Professor Robert Gleave
Fieldwork carried out over 20 years will show comprehensive history of modern Shiʿism’s foundational intellectual moment
Fieldwork carried out over two decades in Iran and Iraq will help experts to produce the first comprehensive account of modern Shiʿism’s foundational intellectual moment.
The study, led by Professor Robert Gleave, from the University of Exeter, will detail events in the late 18th and early 19th century in the Islamic community when “Akhbārī” scholars lost their position of dominance to “Uṣūlī” scholars.
The research is funded by the British Academy and the Wolfson Foundation through one of five new British Academy/Wolfson Research Professorships awarded to the country’s most outstanding social sciences and humanities scholars.
Akhbārī scholars believed the scholar’s task was simply to transmit revelation’s religio-legal content. Uṣūlī scholars believed the scholar had the authority to interpret the texts, not simply transmit their contents.
The Uṣūlī victory meant that religious-legal authority belonged to the juristic/scholarly elite (fuqahāʾ), and this has been maintained until today - the opinions of the Shiʿite “Grand Ayatallahs” (the so-called “Sources of Emulation”) are generally considered binding for Shi'ite believers.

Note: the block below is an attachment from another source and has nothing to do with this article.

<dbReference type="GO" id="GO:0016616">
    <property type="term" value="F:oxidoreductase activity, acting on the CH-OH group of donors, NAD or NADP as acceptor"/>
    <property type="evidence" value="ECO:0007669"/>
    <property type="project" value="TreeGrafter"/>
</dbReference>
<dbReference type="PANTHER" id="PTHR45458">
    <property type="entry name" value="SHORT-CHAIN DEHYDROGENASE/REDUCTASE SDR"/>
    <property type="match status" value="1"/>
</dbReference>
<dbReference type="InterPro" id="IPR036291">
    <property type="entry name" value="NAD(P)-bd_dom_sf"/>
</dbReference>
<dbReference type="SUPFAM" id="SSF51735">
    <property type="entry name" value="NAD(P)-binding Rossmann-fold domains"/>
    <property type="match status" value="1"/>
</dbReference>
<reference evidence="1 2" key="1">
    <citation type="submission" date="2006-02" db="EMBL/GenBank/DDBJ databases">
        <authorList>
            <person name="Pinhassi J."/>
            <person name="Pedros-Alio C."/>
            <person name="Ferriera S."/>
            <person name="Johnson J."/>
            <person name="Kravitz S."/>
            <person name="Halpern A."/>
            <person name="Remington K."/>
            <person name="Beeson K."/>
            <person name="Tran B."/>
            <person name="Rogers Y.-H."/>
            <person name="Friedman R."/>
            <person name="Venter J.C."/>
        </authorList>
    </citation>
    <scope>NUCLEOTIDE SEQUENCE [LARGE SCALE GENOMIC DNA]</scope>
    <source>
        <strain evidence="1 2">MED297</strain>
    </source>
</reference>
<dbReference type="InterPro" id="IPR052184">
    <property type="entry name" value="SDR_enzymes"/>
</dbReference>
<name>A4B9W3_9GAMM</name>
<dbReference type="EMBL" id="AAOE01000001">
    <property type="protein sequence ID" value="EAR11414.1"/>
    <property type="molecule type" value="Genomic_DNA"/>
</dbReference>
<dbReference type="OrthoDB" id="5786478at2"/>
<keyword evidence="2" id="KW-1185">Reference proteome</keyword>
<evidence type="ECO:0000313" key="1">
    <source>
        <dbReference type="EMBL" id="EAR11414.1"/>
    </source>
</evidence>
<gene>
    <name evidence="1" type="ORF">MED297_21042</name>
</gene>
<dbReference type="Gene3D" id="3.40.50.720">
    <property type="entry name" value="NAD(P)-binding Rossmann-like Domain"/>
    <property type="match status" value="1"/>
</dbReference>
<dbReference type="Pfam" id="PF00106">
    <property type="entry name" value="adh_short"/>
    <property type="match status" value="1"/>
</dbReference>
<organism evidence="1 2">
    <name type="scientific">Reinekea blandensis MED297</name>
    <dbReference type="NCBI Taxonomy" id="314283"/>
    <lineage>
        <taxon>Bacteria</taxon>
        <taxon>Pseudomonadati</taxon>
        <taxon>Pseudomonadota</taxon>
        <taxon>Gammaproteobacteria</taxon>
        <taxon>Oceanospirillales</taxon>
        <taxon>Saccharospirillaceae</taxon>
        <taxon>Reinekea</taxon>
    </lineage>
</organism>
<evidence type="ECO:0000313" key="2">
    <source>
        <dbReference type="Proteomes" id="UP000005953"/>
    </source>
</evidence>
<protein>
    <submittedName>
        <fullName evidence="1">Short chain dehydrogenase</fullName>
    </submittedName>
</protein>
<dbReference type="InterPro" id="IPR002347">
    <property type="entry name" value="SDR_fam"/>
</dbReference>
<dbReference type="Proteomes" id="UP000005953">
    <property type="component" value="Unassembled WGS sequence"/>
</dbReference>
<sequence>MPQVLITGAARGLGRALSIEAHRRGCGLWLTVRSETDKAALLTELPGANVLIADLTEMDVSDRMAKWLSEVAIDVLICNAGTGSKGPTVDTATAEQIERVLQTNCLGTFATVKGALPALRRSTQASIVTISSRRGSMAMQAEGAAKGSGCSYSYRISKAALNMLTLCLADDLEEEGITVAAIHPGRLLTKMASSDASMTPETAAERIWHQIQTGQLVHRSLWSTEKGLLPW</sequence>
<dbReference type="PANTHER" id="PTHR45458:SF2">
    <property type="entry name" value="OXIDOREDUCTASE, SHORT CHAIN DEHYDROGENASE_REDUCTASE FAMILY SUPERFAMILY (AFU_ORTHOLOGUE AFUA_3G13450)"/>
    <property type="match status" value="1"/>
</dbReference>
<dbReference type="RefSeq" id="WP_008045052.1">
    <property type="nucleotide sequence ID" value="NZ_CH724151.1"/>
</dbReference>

Akhbārīs beliefs had gained prominence in the scholarly centres across the Shīʿī world in the 16th and 17th centuries, with centres in Iraq, Iran and India. By the mid-19th century, Akhbārism had almost disappeared.
Professor Gleave, an expert on the history of Akhbārism, will detail the political, religious and legal contribution of the last recognised Akhbārī scholar, Mīrzā Muḥammad al-Akhbārī, who died in 1818. Al-Akhbārī was a late 18th/early 19th century Shi’ite cleric who gained a reputation as an irascible and confrontational scholar with forthright opinions. His disputes and public condemnation of many of the leading religious figures of the day make for entertaining reading and as part of the project strongly worded letters between al-Akhbārī and contemporary scholars will be published as part of collaboration with Mansur Sefatgol, from the University of Tehran.
Professor Gleave said: “Examining the intellectual biographies of individual scholars such as Al-Akhbārī can provide a deep but accessible insight into a period’s intellectual dynamics.
“Assembling numerous sources related to the period has been a major task, involving extensive fieldwork in Iran and Iraq over a 25 year period. This has involved collecting and deciphering manuscripts, analysing complex works of legal philosophy, and triangulating the manuscript and published sources with historical documentation from the period.”
Date: 29 July 2022